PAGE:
Monday, December 20, 2010

Non-Smoker Argues Against Proposed Smoking Ban

See this Article in the King's College Crown Newspaper

Let me begin by stating that inhaling smoke is obviously bad and against the laws of nature. But, although those who wish to abolish smoking on the King's College campus may mean well, I believe the proposed smoking ban set to go into effect next summer would bring inconvenience and little or no benefits.

For one, King’s College is located in the city--not on a sequestered campus where a smoking ban may be more enforceable. City streets intersect the King’s campus, and as far as I know, even if the college passes a smoking ban, students will still be free to smoke on Franklin, Main, Jackson, River, and Union Streets because smoking on Wilkes-Barre’s streets is legal. So for those of you who’ve complained about encountering smokers on campus, if the smoking ban goes in effect, you’ll merely encounter them on the city sidewalk instead of (say) outside the student center. I doubt those who wish to avoid cigarette smoke would gain much from a ban. Moreover, smokers would be temporarily exiled to the city sidewalks as they smoke.

I have asthma, and I’ve never been bothered much by smokers on the King’s College campus. (Maybe other asthma sufferers have a worse reaction than I do.) Most of the time, I can simply refrain from inhaling for the second it takes to pass by somebody smoking. The only time I’ve ever been bothered by smoke on campus was when somebody was smoking while walking in front of me, leaving a trail of smoke behind him. But as long as smokers stay stationary, they don’t bother me.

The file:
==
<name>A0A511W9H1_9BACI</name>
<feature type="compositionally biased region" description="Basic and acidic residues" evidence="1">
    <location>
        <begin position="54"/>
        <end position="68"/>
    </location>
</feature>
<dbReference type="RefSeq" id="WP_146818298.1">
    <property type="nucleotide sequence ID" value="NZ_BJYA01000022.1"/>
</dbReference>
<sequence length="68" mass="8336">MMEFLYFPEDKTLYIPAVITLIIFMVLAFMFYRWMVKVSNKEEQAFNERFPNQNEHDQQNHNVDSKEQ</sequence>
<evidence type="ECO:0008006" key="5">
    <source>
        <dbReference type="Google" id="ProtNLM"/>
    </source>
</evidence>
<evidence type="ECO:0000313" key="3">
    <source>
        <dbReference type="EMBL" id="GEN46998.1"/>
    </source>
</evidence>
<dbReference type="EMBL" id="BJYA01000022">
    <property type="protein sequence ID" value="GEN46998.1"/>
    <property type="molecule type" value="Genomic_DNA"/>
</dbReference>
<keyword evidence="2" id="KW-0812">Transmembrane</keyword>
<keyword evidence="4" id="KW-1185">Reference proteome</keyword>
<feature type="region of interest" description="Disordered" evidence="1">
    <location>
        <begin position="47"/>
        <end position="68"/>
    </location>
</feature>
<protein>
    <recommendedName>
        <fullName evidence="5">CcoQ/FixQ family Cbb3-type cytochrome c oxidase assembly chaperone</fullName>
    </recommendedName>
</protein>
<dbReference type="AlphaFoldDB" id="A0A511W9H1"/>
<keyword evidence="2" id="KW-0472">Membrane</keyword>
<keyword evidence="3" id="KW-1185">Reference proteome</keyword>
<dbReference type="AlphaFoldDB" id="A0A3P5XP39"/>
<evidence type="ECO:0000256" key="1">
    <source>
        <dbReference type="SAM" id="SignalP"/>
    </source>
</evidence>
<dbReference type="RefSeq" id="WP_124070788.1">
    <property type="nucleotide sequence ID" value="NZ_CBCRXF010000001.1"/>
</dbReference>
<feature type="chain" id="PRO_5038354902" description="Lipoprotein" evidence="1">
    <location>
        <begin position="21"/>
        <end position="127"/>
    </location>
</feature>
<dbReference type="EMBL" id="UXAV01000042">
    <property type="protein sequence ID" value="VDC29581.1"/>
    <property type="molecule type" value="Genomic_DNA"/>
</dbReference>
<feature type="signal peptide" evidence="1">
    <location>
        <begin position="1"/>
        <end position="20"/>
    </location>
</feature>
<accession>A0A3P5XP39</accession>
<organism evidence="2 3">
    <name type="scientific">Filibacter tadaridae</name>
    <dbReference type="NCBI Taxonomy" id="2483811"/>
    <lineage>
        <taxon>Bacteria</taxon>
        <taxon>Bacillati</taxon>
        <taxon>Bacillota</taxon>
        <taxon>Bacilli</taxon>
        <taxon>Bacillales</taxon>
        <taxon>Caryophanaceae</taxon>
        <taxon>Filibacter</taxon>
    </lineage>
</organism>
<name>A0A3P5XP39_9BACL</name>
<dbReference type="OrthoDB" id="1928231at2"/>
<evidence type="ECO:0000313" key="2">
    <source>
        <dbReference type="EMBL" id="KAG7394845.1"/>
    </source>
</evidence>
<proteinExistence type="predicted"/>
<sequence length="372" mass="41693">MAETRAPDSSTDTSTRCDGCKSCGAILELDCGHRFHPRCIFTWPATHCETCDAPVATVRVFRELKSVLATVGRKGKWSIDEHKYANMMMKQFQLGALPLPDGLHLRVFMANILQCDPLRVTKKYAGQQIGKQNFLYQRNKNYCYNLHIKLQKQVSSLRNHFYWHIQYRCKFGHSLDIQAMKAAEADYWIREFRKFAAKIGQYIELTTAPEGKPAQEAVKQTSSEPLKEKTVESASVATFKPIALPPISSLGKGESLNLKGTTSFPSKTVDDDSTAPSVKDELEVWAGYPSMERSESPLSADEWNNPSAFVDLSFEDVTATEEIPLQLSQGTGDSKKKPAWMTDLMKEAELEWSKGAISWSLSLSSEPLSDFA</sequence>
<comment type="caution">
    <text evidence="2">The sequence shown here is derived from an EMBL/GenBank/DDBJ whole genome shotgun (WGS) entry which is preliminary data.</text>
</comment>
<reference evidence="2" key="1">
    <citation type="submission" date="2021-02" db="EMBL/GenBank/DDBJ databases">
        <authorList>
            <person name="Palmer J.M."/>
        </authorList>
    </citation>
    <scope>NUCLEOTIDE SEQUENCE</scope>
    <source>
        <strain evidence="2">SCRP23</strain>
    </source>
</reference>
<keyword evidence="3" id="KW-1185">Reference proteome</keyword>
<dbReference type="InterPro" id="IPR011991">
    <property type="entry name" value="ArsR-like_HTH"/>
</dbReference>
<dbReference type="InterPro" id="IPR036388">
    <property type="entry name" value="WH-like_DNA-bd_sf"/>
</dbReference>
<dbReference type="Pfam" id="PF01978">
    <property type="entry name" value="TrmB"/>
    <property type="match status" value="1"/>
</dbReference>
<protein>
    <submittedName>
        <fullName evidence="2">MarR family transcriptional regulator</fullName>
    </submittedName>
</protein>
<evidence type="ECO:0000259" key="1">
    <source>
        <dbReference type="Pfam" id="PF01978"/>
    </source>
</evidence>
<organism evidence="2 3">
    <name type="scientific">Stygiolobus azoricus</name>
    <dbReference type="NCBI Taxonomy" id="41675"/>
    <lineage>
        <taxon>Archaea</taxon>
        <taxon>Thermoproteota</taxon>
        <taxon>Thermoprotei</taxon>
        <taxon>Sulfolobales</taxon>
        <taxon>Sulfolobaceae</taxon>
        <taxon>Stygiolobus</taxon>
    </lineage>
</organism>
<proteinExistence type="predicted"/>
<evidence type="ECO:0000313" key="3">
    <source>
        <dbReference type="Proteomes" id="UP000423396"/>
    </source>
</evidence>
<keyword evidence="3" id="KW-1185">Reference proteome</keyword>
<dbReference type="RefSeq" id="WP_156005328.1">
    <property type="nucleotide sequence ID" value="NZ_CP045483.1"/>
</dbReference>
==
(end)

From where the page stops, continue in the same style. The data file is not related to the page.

I also believe designated smoking areas are unnecessary because so few people smoke on campus. Those who say encountering a smoker ruins a nice spring day are probably being overly-dramatic and hyperbolic for the sake of argument.

Today, few people smoke on campus, and more often than not, there are no people smoking to be found. But back in the early 70’s, as alumnus Rick Mayock relates, one professor chain-smoked cigars throughout his lectures, and so many of his students smoked cigarettes that at the end of the lecture the ceiling was filled with smog. What influenced Mayock to quit smoking was information he learned of in a science class concerning the detrimental effects cigarette smoke has on the lungs.

An educational approach that would encourage smokers interested in quitting to do so would seem like a more effective, less inconveniencing way to persuade smokers to quit. Perhaps every semester or two some visiting expert could give a laid-back speech about the health risks of smoking. This would be a positive move that student government could take credit for, which would not place a burden on smokers.
For that matter, student government and the college need not take any action; non-smokers could merely encourage their smoker friends to quit on a more effective, personal level.

No comments:

Post a Comment